11-22-2017  11:38 pm      •     
MLK Breakfast
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NEWS BRIEFS

Kenton Library Hosts African American Genealogy Event Dec. 2

Stephen Hanks to present on genealogy resources and methods ...

PSU Hires New Police Chief

Donnell Tanksley brings policing philosophy rooted in community engagement to PSU ...

African American Portraits Exhibit at PAM Ends Dec. 29

Towards the end of its six month run, exhibit conveys the Black experience, late 1800s - 1990s ...

SEI, Sunshine Division Offer Thanksgiving Meals to Families in Need

Turkeys are being provided to fill 200 Thanksgiving food boxes for SEI families ...

NAACP Portland Monthly Meeting Nov. 18

Monthly general membership meeting takes place on Saturday, 12 - 2 p.m. ...

U.S. & WORLD NEWS

OPINION

Black Celebrities, Athletes and Politicians Must Respect the Black Press

Rosetta Miller-Perry discusses how Black celebrities snub the Black Press when they get “discovered” by the mainstream media ...

Local Author Visits North Portland Library

Renee Watson teaches students and educators about the power of writing ...

Is the FBI’s New Focus on “Black Identity Extremists” the New COINTELPRO?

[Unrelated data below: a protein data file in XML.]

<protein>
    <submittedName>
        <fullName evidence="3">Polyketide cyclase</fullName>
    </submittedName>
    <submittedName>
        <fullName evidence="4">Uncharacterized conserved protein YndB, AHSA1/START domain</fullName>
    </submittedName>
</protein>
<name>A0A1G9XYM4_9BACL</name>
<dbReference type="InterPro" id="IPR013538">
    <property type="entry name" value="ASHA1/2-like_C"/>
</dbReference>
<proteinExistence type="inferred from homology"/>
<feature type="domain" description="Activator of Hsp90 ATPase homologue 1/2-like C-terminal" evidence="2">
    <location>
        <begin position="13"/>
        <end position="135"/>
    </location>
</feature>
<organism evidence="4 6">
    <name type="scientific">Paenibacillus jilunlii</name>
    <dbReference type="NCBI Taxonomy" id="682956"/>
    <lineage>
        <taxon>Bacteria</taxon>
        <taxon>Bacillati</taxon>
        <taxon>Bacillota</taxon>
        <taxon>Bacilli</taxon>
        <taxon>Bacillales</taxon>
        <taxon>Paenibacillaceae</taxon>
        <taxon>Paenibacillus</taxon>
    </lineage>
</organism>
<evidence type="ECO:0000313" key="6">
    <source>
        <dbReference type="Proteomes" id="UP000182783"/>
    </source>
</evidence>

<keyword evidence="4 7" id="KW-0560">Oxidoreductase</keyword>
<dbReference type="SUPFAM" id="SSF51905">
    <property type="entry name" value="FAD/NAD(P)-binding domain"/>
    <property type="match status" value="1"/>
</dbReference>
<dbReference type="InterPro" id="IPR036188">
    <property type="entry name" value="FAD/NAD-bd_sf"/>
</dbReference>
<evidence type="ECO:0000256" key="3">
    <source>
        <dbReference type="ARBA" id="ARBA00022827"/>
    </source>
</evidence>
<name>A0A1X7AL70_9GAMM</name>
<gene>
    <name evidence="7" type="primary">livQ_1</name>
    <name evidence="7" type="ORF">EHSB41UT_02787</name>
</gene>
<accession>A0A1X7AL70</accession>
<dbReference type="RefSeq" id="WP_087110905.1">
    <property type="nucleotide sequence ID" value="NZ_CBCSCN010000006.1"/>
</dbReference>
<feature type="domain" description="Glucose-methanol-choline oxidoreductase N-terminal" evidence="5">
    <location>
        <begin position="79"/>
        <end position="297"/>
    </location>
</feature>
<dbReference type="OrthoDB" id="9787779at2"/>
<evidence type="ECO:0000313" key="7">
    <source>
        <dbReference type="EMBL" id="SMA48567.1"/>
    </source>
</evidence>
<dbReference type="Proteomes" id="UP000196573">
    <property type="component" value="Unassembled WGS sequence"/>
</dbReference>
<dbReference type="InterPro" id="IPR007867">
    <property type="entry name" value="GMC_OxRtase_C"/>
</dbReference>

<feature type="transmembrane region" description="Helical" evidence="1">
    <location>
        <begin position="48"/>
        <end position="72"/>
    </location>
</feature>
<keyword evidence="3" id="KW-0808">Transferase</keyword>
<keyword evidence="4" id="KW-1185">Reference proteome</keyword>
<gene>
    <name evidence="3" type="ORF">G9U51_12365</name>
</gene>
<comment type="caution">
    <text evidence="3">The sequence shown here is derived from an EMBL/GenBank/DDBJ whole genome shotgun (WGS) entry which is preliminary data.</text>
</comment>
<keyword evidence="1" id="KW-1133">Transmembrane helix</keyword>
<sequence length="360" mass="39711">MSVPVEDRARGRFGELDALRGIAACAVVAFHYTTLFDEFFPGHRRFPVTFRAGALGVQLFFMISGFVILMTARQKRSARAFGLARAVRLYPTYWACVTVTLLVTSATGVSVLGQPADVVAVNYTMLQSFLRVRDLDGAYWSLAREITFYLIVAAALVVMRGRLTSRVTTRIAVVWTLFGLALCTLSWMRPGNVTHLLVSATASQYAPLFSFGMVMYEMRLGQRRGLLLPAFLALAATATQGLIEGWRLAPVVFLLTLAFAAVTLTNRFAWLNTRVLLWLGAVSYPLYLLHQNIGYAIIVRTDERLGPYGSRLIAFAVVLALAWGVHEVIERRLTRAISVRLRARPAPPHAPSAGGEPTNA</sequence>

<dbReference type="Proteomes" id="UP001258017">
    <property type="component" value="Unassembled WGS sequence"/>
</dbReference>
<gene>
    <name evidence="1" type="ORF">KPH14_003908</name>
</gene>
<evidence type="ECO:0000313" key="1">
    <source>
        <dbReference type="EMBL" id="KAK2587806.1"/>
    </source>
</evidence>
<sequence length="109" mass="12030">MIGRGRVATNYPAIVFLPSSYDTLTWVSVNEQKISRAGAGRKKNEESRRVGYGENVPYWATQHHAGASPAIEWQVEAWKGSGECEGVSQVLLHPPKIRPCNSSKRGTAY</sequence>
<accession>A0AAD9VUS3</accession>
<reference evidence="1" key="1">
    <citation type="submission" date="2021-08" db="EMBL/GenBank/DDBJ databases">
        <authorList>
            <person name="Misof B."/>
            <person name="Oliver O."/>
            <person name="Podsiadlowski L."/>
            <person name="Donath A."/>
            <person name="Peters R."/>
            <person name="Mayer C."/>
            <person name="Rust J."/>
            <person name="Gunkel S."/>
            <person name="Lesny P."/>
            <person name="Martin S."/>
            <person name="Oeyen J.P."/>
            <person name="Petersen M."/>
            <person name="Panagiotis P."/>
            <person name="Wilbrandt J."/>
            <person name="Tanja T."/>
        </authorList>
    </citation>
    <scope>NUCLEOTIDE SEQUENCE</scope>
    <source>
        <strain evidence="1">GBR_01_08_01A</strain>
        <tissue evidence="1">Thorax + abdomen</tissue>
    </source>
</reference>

Rep. Cedric L. Richmond (D-La.) talks about the FBI’s misguided report on “Black Identity Extremism” and negative Facebook ads. ...

ACA Enrollment Surging, Even Though It Ends Dec. 15

NNPA contributing writer Cash Michaels writes about enrollment efforts ...

AFRICAN AMERICANS IN THE NEWS

ENTERTAINMENT

By The Skanner News

For the 6.4 million Americans who suffer from angina — chest pain caused by a lack of blood flow to the heart muscle — new hope may be on the horizon. Doctors at Swedish Medical Center in Seattle are currently enrolling patients with severe untreatable angina, in a clinical trial that will help determine if an experimental gene transfer procedure can help patients grow new blood vessels.

Previous studies of the procedure in 1999 and 2000 showed promising results; 30 percent of the patients experienced complete elimination of anginal symptoms and 70 percent of the patients treated experienced significant improvement in their symptoms. To learn more about the study, or for information on how to enroll, call 1-877-9ANGINA.

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